If you look at the facts from an American point of view, JA either worked with RU or not; DJT either conspired or didn’t; either a crime was committed or it wasn’t.

        I don’t think it is so black and white.

        If you look at it from the (admittedly speculative) point of view of the Russians, things like the Seth Rich murder; timed releases of Wikileaks materials, goals, injection of disinformation and other features all look a little more inculpating for JA and DJT.

        The Seth Rich frame ostensibly attributes blame for Wikileaks possession of DNC material on staffer. But if that isn’t true, what can we infer? Why does JA hint Rich was the source. More importantly why does he choose Seth Rich?

        This is not a random mistake or Assange playing coy trying to hide his source. Exactly the opposite.

        Julian Assange, the founder of WikiLeaks, fueled the speculation in an interview with Nieuwsuur published on August 9, 2016, which touched on the topic of risks faced by WikiLeaks’ sources.[74] Unbidden, Assange brought up the case of Seth Rich. When asked directly whether Rich was a source, Assange nodded, then said “we don’t comment on who our sources are”.[75] Subsequent statements by WikiLeaks emphasized that the organization was not naming Rich as a source, as they do with other leaks.[30] It subsequently came to light that WikiLeaks communicated with the Trump campaign over other issues, casting doubt on Assange’s motives.[76]

        Donna Brazile even speculated that Russia killed Rich to hide their involvement with original email theft. (In the above link.)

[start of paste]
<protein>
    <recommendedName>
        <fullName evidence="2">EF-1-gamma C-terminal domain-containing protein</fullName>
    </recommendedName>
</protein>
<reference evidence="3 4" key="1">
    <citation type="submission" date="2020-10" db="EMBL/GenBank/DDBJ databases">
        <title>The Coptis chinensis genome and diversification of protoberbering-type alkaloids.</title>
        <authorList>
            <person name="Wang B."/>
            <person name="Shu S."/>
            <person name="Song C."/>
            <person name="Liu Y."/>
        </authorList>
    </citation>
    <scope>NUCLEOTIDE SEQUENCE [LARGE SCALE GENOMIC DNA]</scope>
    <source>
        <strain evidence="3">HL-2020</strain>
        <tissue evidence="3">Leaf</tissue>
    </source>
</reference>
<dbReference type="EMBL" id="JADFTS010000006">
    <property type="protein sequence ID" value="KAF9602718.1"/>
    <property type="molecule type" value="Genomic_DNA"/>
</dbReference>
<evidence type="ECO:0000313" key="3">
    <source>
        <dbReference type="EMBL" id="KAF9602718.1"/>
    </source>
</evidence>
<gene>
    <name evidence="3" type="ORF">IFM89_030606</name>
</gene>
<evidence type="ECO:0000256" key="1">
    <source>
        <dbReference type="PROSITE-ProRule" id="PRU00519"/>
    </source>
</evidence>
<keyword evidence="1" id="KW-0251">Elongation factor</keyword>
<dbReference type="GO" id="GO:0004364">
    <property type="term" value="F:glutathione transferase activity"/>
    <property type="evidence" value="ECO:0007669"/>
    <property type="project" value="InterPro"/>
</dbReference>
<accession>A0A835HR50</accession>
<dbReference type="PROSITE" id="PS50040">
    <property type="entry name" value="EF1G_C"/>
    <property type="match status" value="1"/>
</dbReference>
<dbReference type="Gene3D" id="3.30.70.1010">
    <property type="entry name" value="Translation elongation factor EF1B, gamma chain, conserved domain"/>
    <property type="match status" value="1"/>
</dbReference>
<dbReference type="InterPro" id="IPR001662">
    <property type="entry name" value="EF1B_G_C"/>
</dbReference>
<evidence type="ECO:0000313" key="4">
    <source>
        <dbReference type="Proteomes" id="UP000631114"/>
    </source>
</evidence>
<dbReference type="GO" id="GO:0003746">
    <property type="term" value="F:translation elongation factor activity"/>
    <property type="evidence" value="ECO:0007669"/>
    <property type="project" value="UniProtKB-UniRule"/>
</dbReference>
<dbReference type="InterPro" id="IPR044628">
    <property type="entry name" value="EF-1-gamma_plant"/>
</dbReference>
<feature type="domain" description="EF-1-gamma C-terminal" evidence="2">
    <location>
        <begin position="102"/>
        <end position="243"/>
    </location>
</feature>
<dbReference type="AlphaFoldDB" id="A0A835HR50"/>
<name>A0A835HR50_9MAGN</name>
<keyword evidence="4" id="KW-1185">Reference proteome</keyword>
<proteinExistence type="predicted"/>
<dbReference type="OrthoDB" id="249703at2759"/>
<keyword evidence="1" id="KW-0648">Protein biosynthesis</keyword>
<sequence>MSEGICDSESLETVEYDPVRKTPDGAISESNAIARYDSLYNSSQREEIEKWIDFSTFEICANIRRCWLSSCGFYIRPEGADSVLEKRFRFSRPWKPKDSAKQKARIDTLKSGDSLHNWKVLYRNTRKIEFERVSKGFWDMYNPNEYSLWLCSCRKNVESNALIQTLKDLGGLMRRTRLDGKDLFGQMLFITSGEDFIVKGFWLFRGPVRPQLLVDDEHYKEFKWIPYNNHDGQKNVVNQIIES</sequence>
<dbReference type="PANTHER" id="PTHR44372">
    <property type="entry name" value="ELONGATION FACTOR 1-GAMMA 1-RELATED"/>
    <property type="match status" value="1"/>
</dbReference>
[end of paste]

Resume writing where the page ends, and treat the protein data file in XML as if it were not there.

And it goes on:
Ignoring RU as a major malign actor in this episode is provincial, a huge bit of ignorance, and fuels the deceptive frame od JA as heroic whistleblower.

        • bmaz says:

          You are going to dishonor Seth Rich and his family by pushing that Fox News/ Assange conspiracy theory crap here?? GET OUT with that crap. It is sick.

          Are you a “Building 7 was pulled by Thermite” troofer too?

        • milton wiltmellow says:

          You need to take a course in reading comprehension.

          Or at least get some anger management counseling.

          The Seth Rich conspiracy was bogus from the start.

          So where did it come from?

          A real person was really murdered and his name almost immediately besmirched and dishonored by Assange and FOX.


          Was JA reading the WP one day and said to himself, “Here’s someone to blame.” But why did he feel the need to fabricate and inject a false story?

          The FALSE Seth Rich conspiracy wasn’t accidental.

          Who invented it? Why?

          Reasonable questions, reasonably asked.

        • bmaz says:

          Fine. Maybe you should have phrased it better to start with then. My “reading comprehension” is just fine, thanks.

        • Tech Support says:


          “So where did it come from?”

          I mean, people (liars) make shit up all the time, and smart-ish people (liars) will grab convenient bits of reality to provide plausibility for those lies.

          I may be forgetting something about the timing/context of way it spun up, but AFAIK Seth Rich’s death was, in the context of the election, nothing more than a random and fully formed red herring that fell out of the sky waiting for someone to exploit.

        • P J Evans says:

          Anyone who thinks that Brazile had any more idea of who killed Rich than anyone else not a cop or his killer, is in need of a mental reset. And Assange had no idea, either: we know he’s a narcissist.

        • milton wiltmellow says:

          I have no idea what Donna Brazille thinks or why she thinks as she does.

          I simply cited a statement from the Wikipedia article I linked.

          As I said above, it is reasonable to ask how an apparently random murder in Washington DC was used to cover Russia’s interference in the US election — to provide an alternate explanation.

          If others think this is an unreasonable question to ask, I’ll not ask here again.

        • P J Evans says:

          You’re citing Wikipedia as an authoritative source, and you think we have comprehension problems?

        • Savage Librarian says: